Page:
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FHS Band ‘tops’ at ‘Rocky Top’ festival


What happens in Cumberland County … comes home to Farragut.

Farragut High School Band took its show, “What Happens in Vegas,” on the road Saturday, Sept. 27, to the Upper Cumberland County Marching Band Competition and, although the competition was festival-style and no actual winner was named, the band came away as the superlative band.

“We were the only band all day to receive straight superior ratings in all captions. We received superior ratings in band, when I say band we are talking about overall effect — visual and music — as well as also superior ratings in drum major, color guard and percussion,” Ron Rogers, FHS band director, said.

FHS competed against bands from Harriman, White County, Southwestern, Livingston, Carter, Gibbs, Rhea County, Maryville, Knox Central, Seymour and Cookeville high schools.


For those unfamiliar with the adjudication process for marching band competitions, it can become quite complicated.

“Generally, as far as what you are evaluated on, in music you are evaluated on tone quality, articulation, how well you play together, how well you attack together, how well you release, the band’s sound, and the musicality of the performance,” Rogers said.

“Then you have a mini-contest. You have an effect judge who talks about what you did and how well you were able to connect with the audience.

“Then you have a marching judge who talks about the way the group marches, the way individuals march; hopefully at this point you are not talking about kids out of step, you are actually able to talk about ‘No, I think you need to do this part of your step a little better or this part of your posture a little better.’

“The percussion has a whole other set of things they follow, which almost seems like a foreign language to a non-percussionist. And color guard would be evaluated almost like a dance troupe would be evaluated as far as the choreography, placement, etc… so it can get pretty complicated,” he added.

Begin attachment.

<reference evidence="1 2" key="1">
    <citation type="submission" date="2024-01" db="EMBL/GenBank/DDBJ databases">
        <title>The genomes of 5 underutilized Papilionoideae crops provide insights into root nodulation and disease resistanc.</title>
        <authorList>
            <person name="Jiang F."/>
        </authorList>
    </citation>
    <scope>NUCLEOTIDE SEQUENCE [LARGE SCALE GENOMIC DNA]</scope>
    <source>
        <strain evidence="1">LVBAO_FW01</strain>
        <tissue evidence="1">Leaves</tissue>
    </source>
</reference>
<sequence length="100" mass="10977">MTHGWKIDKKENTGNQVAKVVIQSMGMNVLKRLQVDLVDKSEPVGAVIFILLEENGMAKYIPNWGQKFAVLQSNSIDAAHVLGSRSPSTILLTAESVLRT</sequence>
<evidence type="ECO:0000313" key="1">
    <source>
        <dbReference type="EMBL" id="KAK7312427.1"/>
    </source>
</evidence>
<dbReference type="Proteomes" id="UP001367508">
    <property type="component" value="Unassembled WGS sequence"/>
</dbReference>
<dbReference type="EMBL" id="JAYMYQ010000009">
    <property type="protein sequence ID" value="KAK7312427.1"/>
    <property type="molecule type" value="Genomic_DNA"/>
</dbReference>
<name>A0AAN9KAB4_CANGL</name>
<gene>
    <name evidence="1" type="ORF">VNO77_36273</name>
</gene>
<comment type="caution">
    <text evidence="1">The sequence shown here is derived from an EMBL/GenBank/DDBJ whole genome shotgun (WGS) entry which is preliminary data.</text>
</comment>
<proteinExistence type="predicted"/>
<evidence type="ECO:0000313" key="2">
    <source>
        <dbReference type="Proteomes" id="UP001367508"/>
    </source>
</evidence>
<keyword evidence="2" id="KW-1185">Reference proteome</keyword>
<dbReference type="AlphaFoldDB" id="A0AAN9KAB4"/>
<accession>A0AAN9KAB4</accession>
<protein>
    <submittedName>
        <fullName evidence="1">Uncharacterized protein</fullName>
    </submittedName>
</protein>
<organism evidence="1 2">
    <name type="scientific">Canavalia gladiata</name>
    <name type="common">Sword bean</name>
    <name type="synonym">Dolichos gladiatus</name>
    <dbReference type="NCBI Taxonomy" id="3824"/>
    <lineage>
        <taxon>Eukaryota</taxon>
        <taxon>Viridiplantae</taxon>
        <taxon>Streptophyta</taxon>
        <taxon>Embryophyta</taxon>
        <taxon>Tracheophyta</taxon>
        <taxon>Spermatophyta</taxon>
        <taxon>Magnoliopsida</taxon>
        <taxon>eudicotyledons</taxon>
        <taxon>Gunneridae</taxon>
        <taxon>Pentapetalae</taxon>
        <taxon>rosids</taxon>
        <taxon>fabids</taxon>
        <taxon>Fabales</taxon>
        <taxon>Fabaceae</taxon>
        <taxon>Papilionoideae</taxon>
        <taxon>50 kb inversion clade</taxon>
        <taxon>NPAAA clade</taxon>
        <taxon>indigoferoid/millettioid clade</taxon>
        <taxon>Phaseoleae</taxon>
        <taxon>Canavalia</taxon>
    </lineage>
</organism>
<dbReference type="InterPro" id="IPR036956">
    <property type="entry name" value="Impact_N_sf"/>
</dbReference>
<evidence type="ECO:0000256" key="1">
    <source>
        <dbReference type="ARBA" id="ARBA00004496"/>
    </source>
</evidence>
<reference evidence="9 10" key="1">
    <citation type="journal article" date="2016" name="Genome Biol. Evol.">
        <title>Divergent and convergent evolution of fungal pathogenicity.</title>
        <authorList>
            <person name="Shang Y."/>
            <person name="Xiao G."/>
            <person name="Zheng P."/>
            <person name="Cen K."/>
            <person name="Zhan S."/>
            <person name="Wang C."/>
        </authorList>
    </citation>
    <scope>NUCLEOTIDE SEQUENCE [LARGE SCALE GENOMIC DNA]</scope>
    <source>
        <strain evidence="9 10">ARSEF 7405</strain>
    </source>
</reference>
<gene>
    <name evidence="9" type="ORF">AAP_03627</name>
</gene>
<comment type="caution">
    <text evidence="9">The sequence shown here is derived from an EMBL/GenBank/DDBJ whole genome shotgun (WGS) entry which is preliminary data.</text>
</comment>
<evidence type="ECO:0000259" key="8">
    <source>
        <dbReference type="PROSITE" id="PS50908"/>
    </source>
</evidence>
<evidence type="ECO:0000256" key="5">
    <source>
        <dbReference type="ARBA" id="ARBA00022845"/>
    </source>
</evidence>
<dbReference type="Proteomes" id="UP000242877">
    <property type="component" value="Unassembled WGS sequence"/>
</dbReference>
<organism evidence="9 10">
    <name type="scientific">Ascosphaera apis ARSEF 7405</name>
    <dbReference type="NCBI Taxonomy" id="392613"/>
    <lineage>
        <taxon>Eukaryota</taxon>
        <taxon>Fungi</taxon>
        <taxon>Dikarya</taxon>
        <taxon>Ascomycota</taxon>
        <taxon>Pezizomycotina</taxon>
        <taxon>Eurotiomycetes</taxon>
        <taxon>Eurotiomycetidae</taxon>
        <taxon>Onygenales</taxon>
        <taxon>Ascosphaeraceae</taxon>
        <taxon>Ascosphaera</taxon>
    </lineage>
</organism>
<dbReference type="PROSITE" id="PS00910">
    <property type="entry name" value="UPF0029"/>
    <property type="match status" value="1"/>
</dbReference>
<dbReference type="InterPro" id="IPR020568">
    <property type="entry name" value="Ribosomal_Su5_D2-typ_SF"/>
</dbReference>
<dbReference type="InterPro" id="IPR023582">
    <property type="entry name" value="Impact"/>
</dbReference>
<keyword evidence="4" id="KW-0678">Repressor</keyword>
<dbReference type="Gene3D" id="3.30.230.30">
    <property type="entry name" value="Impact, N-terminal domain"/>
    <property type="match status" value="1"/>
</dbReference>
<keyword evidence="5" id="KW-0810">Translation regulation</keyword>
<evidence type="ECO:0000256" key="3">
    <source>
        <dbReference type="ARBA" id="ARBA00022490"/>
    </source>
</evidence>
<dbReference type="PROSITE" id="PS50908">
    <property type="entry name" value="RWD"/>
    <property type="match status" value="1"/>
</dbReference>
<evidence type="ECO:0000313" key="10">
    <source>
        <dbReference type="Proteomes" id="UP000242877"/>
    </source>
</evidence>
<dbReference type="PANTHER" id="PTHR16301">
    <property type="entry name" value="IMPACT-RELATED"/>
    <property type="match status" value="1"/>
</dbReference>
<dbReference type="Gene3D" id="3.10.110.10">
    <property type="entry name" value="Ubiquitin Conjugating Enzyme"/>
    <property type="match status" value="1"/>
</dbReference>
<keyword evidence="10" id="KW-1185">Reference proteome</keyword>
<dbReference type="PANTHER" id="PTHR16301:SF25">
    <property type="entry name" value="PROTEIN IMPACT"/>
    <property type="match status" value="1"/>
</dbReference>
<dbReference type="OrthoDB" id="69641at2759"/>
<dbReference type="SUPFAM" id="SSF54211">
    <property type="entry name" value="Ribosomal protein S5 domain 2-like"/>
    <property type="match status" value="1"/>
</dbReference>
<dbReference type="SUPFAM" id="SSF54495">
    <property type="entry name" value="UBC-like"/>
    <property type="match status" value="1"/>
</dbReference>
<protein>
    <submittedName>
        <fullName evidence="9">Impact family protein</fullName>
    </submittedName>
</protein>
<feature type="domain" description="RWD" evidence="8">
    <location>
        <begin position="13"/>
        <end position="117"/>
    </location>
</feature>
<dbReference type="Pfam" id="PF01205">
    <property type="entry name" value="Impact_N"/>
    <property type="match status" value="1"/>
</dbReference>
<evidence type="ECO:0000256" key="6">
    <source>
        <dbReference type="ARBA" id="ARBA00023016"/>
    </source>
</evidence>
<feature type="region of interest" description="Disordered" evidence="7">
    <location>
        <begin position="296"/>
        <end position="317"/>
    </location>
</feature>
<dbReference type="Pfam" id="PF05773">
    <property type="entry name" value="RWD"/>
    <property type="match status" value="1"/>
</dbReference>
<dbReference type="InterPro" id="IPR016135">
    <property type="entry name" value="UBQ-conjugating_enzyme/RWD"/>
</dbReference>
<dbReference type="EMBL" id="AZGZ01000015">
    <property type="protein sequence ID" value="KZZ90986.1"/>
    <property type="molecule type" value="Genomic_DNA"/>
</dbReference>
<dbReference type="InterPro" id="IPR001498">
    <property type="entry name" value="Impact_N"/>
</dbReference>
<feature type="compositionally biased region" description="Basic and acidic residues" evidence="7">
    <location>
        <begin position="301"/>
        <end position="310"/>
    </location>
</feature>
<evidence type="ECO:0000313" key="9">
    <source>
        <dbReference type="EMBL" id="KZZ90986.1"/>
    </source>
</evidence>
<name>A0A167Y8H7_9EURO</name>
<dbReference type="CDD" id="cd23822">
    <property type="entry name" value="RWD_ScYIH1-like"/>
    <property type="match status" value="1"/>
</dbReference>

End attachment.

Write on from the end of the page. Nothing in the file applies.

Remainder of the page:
There are no set rules a band must follow in creating its show, with the exception of time limits — usually no more than 15 minutes from the time the band begins setting up until the last student is off the filed.

“In the older days, in the 1960s and ’70s, almost every marching band show would do a patriotic flag presentation and you would have to go into great detail about how to guard the colors; you would have to play your opener at a certain tempo. Things have changed greatly since then.

“Almost every band has a theme they are trying to convey to the audience, be it said or unsaid, and it is simply the responsibility of the group at that time to make sure their show is written in a way that they can convey their message to the audience and their theme to the judges,” Rogers said.

“What Happens in Vegas” was chosen as a way to teach quality music that would reach multiple audiences.

“As directors here at Farragut High School we came up with a concept a few years ago of ‘entertain outdoors and educate indoors.’

“We tried to do stuff from a music education standpoint that is very sound. We have discovered that we can find the right tunes that the band can enjoy, the audience can enjoy and the judges can enjoy,” Rogers said.

Tunes included in the show are “Strangers in the Night,” “C. C. Rider,” “Luck be a Lady Tonight” and “Viva Las Vegas.”

“We thought the two or three most iconic figures in Vegas were Elvis, the Rat Pack and Frank Sinatra,” Rogers said.

 

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